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Healthfinders to tackle frontier of mental health in new year

Faribault Daily News - 12/20/2017

In their effort to provide a comprehensive access point to health services for Rice County families, officials at Healthfinders Collaborative discovered a new frontier of mental health.

Since 2005, Healthfinders has assisted marginalized families by helping them find primary health care, medication assistance, advocacy, wellness programming and, now, the group has set their sights on providing direct access to mental health care.

"We recognize that we have not had as robust an ability to take care of patients with mental health challenges as we have with physical health challenges," said HealthRise Project Lead Natalie Marfleet. "So, this is our next frontier."

According to the Center for Behavioral Health Statistics, 173,000 Minnesota adults, or 4.2 percent, had serious thoughts of suicide within the year prior to being surveyed. Additionally, 185,000 adults, or 4.5 percent, had a serious mental illness.

Currently, officials at Healthfinders, which has clinics in Faribault and Northfield, are working with staff and patients to assess how best to enter the mental health arena to help their patients.

The answers to those questions aren't yet clear as Healthfinders is currently in the "exploratory stage" of the process, but come January, Healthfinders will work with a Carleton College Sociology and Anthropology class to work with Healthfinders staff and mental health care providers to determine what the collaborative can do for its patients.

Important to Marfleet, however, is making sure the organization doesn't step on toes in the process.

"There are a lot of organizations out there that support mental health," she said. "We don't want to compete with or undermine other area organizations."

Strategic thinking

According to Marfleet, the addition of mental health to Healthfinders' repertoire has been a "strategic priority" for the collaborative for this year.

Now that the effort is underway, the group is "looking to evaluate our opportunities," said Marfleet.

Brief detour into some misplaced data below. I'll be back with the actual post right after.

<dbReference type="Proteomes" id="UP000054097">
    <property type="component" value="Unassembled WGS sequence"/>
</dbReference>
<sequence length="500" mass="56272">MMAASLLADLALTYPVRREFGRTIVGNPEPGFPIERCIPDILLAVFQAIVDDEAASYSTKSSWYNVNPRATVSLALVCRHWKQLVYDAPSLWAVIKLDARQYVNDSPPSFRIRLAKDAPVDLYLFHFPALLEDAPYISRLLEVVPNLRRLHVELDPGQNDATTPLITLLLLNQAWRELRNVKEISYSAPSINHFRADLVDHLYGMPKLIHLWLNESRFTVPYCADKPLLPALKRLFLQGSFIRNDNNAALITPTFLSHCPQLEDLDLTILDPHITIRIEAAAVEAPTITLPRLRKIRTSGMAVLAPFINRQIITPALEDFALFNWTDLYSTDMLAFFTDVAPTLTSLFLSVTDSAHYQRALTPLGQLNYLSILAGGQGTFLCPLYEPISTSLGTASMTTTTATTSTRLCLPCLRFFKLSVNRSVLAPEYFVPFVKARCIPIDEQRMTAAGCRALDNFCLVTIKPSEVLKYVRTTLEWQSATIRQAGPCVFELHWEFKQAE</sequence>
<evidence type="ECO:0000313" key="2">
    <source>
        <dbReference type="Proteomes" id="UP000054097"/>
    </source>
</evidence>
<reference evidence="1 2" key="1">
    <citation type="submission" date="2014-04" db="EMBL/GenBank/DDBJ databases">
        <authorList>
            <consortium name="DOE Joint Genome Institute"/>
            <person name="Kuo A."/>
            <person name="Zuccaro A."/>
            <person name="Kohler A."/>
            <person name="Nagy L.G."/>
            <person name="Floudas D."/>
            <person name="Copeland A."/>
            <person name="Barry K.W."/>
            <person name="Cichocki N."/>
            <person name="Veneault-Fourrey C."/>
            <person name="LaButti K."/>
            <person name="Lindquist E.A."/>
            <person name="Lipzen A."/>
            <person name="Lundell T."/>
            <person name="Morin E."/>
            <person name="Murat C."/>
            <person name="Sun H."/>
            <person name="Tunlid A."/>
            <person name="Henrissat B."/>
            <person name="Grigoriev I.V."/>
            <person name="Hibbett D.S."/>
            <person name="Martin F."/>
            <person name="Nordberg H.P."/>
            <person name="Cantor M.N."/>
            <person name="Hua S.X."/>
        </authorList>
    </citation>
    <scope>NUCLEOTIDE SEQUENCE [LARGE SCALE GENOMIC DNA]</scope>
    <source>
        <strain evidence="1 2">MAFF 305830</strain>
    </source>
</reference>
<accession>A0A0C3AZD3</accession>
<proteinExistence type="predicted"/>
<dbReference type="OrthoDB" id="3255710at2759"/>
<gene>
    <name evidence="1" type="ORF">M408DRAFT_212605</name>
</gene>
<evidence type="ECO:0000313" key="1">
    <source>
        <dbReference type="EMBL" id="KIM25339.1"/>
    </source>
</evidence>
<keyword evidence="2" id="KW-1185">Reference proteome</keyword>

"We are looking at where we should focus and how to deliver these services in house by the end of March," she said of the program's expected timetable. "Then, we will have training and have some resources in place no later than June."

Whether it's an in-house psychiatrist or utilizing other entities, Healthfinders wants its care coordinators, like Maritza Navarro, to have ample resources for their patients.

"We've noticed the need and have some collaborations and partnerships already in the community, so we make referrals," Navarro said. "But, the need is pretty high."

Navarro noted that, for some, the biggest hurdle in mental health is "about understanding the need for seeing someone for help."

She pointed specifically to the local Hispanic community, where sentiments toward mental health are particularly negative, she says.

"In the Hispanic community, seeing a psychiatrist or a counselor seems like it's for crazy people, but we want to dismantle that stigma and get more information in the community," Navarro said. "We all need someone to talk to and to listen to us and to guide us and that's what a counselor does. That's where we are. We've identified that need and now we determine how to move forward from here."


In the new year, Healthfinders will begin its search for mental health volunteers.

The collaborative is always seeking volunteer help from "people who are passionate about helping and seeing the greater need," according to Navarro.

Marfleet noted that the collaborative is accepting applications for volunteers, which can be done at the Healthfinders website, even if volunteer help isn't needed quite yet.


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